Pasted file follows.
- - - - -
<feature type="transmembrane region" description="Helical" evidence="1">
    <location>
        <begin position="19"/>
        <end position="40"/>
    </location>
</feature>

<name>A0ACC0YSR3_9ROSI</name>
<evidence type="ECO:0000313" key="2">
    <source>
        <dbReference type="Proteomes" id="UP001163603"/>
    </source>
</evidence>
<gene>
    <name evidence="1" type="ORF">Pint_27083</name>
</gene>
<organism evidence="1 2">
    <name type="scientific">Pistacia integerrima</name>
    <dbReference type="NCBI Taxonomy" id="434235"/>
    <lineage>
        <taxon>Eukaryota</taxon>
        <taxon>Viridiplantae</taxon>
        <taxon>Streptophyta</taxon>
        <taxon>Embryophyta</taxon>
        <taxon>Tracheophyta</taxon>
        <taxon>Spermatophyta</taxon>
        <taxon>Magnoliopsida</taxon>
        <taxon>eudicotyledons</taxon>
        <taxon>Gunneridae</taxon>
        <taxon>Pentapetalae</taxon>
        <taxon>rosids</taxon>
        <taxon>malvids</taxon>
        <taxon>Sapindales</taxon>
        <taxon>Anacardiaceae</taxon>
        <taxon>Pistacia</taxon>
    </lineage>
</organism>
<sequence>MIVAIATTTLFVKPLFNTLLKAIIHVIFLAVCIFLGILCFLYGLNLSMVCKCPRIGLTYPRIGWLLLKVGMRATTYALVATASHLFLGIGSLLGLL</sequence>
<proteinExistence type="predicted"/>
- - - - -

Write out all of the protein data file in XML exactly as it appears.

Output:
<feature type="transmembrane region" description="Helical" evidence="1">
    <location>
        <begin position="19"/>
        <end position="40"/>
    </location>
</feature>

<name>A0ACC0YSR3_9ROSI</name>
<evidence type="ECO:0000313" key="2">
    <source>
        <dbReference type="Proteomes" id="UP001163603"/>
    </source>
</evidence>
<gene>
    <name evidence="1" type="ORF">Pint_27083</name>
</gene>
<organism evidence="1 2">
    <name type="scientific">Pistacia integerrima</name>
    <dbReference type="NCBI Taxonomy" id="434235"/>
    <lineage>
        <taxon>Eukaryota</taxon>
        <taxon>Viridiplantae</taxon>
        <taxon>Streptophyta</taxon>
        <taxon>Embryophyta</taxon>
        <taxon>Tracheophyta</taxon>
        <taxon>Spermatophyta</taxon>
        <taxon>Magnoliopsida</taxon>
        <taxon>eudicotyledons</taxon>
        <taxon>Gunneridae</taxon>
        <taxon>Pentapetalae</taxon>
        <taxon>rosids</taxon>
        <taxon>malvids</taxon>
        <taxon>Sapindales</taxon>
        <taxon>Anacardiaceae</taxon>
        <taxon>Pistacia</taxon>
    </lineage>
</organism>
<sequence>MIVAIATTTLFVKPLFNTLLKAIIHVIFLAVCIFLGILCFLYGLNLSMVCKCPRIGLTYPRIGWLLLKVGMRATTYALVATASHLFLGIGSLLGLL</sequence>
<proteinExistence type="predicted"/>